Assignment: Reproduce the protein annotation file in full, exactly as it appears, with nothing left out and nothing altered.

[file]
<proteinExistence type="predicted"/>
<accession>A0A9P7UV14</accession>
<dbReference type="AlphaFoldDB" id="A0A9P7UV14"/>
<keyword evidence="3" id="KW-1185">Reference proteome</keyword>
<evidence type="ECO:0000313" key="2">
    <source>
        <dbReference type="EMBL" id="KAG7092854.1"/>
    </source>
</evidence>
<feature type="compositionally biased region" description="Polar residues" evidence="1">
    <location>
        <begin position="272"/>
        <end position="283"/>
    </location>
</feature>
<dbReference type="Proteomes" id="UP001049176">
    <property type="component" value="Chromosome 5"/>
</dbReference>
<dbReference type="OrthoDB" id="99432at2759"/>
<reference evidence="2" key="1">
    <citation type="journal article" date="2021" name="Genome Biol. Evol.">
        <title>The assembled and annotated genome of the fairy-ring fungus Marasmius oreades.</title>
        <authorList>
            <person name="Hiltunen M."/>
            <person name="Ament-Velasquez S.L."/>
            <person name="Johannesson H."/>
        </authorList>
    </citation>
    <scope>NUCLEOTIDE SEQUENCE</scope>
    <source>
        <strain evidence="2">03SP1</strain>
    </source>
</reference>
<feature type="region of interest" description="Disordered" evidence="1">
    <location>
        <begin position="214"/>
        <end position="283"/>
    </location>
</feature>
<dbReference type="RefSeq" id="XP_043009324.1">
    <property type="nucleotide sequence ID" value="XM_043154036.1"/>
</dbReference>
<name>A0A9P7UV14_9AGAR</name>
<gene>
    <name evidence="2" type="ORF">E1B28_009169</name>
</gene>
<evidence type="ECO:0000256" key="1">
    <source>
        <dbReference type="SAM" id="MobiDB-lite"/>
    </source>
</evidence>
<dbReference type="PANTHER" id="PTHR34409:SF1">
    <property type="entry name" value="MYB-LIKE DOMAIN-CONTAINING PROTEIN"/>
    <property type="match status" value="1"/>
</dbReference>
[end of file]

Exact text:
<proteinExistence type="predicted"/>
<accession>A0A9P7UV14</accession>
<dbReference type="AlphaFoldDB" id="A0A9P7UV14"/>
<keyword evidence="3" id="KW-1185">Reference proteome</keyword>
<evidence type="ECO:0000313" key="2">
    <source>
        <dbReference type="EMBL" id="KAG7092854.1"/>
    </source>
</evidence>
<feature type="compositionally biased region" description="Polar residues" evidence="1">
    <location>
        <begin position="272"/>
        <end position="283"/>
    </location>
</feature>
<dbReference type="Proteomes" id="UP001049176">
    <property type="component" value="Chromosome 5"/>
</dbReference>
<dbReference type="OrthoDB" id="99432at2759"/>
<reference evidence="2" key="1">
    <citation type="journal article" date="2021" name="Genome Biol. Evol.">
        <title>The assembled and annotated genome of the fairy-ring fungus Marasmius oreades.</title>
        <authorList>
            <person name="Hiltunen M."/>
            <person name="Ament-Velasquez S.L."/>
            <person name="Johannesson H."/>
        </authorList>
    </citation>
    <scope>NUCLEOTIDE SEQUENCE</scope>
    <source>
        <strain evidence="2">03SP1</strain>
    </source>
</reference>
<feature type="region of interest" description="Disordered" evidence="1">
    <location>
        <begin position="214"/>
        <end position="283"/>
    </location>
</feature>
<dbReference type="RefSeq" id="XP_043009324.1">
    <property type="nucleotide sequence ID" value="XM_043154036.1"/>
</dbReference>
<name>A0A9P7UV14_9AGAR</name>
<gene>
    <name evidence="2" type="ORF">E1B28_009169</name>
</gene>
<evidence type="ECO:0000256" key="1">
    <source>
        <dbReference type="SAM" id="MobiDB-lite"/>
    </source>
</evidence>
<dbReference type="PANTHER" id="PTHR34409:SF1">
    <property type="entry name" value="MYB-LIKE DOMAIN-CONTAINING PROTEIN"/>
    <property type="match status" value="1"/>
</dbReference>